A Parallel Product-Convolution approach for representing the depth varying Point Spread Functions in 3D widefield microscopy based on principal component analysis

Keck Advanced Microscopy Center and the Dept. of Biochem. and Biophys., University of California at San Francisco, San Francisco, CA-94158, USA.
Optics Express (Impact Factor: 3.49). 03/2010; 18(7):6461-76. DOI: 10.1364/OE.18.006461
Source: PubMed


We address the problem of computational representation of image formation in 3D widefield fluorescence microscopy with depth varying spherical aberrations. We first represent 3D depth-dependent point spread functions (PSFs) as a weighted sum of basis functions that are obtained by principal component analysis (PCA) of experimental data. This representation is then used to derive an approximating structure that compactly expresses the depth variant response as a sum of few depth invariant convolutions pre-multiplied by a set of 1D depth functions, where the convolving functions are the PCA-derived basis functions. The model offers an efficient and convenient trade-off between complexity and accuracy. For a given number of approximating PSFs, the proposed method results in a much better accuracy than the strata based approximation scheme that is currently used in the literature. In addition to yielding better accuracy, the proposed methods automatically eliminate the noise in the measured PSFs.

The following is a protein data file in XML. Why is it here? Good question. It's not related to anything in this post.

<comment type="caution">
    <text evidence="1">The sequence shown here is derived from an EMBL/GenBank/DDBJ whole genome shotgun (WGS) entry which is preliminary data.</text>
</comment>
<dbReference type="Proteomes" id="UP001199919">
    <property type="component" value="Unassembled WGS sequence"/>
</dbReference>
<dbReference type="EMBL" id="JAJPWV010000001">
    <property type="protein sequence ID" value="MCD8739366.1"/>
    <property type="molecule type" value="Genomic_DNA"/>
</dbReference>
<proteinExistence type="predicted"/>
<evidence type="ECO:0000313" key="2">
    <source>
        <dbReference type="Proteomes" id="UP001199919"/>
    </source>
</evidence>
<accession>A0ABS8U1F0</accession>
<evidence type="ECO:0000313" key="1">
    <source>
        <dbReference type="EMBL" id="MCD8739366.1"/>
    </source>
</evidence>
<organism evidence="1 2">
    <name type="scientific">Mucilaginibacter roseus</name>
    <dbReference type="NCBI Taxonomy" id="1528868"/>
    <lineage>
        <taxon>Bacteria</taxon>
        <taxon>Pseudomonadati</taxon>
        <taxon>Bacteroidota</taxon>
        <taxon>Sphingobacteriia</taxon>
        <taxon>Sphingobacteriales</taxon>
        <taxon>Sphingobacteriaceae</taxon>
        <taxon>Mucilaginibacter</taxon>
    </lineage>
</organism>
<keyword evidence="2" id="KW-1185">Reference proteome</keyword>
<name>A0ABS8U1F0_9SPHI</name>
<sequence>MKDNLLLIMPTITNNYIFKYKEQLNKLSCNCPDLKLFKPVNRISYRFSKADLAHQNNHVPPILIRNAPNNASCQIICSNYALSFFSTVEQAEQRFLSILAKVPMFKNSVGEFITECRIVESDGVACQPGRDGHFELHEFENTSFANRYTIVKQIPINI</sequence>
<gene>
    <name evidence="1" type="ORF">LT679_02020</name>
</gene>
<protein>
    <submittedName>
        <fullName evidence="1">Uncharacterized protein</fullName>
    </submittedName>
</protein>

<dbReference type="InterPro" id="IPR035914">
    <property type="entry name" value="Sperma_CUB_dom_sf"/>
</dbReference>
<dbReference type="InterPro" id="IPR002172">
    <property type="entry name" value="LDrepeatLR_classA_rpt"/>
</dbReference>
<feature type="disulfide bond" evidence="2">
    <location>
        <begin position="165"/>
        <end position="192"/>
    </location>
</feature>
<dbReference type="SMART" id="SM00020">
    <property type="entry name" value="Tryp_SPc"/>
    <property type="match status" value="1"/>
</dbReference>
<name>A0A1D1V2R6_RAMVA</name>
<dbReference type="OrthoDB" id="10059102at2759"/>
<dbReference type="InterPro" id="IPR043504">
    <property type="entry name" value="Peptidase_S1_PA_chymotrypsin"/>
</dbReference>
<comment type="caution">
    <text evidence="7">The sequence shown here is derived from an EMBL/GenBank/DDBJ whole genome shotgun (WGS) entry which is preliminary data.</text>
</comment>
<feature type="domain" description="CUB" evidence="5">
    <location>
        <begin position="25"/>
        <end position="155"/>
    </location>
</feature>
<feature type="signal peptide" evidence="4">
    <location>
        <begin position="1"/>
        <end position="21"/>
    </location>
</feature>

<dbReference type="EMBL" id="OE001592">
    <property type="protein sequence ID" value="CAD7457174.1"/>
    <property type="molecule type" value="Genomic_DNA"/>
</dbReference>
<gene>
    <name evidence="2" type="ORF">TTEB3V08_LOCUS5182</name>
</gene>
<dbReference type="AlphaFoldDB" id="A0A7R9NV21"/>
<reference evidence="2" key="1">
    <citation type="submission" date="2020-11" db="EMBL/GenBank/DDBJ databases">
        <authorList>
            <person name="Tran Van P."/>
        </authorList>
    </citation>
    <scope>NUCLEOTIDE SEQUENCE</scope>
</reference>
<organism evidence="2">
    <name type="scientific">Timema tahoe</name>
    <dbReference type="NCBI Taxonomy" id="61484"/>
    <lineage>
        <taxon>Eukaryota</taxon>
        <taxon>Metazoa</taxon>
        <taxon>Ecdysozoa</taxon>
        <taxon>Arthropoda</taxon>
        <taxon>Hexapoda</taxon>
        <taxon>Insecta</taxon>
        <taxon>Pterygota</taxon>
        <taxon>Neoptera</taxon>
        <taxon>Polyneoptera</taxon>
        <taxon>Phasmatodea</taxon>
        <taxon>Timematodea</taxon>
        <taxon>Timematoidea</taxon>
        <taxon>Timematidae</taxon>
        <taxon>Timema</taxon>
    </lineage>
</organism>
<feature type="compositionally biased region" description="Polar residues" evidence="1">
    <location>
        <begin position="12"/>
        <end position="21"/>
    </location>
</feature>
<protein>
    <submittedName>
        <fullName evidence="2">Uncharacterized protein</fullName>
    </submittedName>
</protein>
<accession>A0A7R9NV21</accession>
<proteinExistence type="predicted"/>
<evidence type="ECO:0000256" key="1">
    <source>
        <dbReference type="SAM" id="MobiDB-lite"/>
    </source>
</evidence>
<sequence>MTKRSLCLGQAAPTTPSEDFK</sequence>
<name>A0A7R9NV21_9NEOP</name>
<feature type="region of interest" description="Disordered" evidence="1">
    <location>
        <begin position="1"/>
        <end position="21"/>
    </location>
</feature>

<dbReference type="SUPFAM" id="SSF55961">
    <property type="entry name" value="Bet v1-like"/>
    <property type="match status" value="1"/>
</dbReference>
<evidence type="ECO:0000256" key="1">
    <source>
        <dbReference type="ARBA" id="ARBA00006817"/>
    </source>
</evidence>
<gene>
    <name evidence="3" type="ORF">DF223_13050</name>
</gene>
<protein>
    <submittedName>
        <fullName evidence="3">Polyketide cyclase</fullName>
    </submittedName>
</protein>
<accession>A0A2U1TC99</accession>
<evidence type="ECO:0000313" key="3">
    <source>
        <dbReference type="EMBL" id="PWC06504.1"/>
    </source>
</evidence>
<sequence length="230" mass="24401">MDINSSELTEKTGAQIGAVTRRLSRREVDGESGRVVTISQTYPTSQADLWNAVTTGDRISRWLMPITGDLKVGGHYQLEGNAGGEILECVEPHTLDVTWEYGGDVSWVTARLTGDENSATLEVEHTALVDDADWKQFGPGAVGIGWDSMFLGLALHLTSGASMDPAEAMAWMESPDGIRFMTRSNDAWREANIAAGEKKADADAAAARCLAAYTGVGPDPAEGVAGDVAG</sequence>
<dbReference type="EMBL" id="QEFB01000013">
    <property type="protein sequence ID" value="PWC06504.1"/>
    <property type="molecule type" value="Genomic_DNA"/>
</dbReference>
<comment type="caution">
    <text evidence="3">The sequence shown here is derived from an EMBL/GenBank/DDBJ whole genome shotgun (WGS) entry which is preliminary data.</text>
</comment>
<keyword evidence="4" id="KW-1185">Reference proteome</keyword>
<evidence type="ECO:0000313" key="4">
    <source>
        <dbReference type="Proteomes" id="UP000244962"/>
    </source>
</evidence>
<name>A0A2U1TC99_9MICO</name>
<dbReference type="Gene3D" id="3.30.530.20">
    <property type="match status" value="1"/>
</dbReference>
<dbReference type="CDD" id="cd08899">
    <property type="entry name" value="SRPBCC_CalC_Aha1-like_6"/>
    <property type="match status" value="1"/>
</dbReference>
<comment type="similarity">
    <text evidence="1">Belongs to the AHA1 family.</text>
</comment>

Available from: Muthuvel Arigovindan, Sep 02, 2014
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    • "It is therefore preferable to model smooth blur variations and then, to deblur the whole image. Smooth PSF variations can be decomposed on a subspace of PSF[8] [9]. The cost of this modeling increases linearly with the number of basis PSF used. "